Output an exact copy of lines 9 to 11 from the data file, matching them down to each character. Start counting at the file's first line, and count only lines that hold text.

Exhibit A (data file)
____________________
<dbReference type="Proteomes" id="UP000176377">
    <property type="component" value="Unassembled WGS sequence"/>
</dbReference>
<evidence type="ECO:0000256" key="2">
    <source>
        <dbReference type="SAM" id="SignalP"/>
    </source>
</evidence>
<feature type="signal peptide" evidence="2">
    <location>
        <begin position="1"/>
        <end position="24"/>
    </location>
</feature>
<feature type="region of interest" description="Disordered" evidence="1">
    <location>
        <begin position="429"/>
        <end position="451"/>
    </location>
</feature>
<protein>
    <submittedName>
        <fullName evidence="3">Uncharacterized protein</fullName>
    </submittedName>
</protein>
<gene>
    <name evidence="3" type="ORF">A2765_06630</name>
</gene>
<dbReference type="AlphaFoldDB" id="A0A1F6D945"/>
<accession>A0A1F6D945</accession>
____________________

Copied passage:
<feature type="signal peptide" evidence="2">
    <location>
        <begin position="1"/>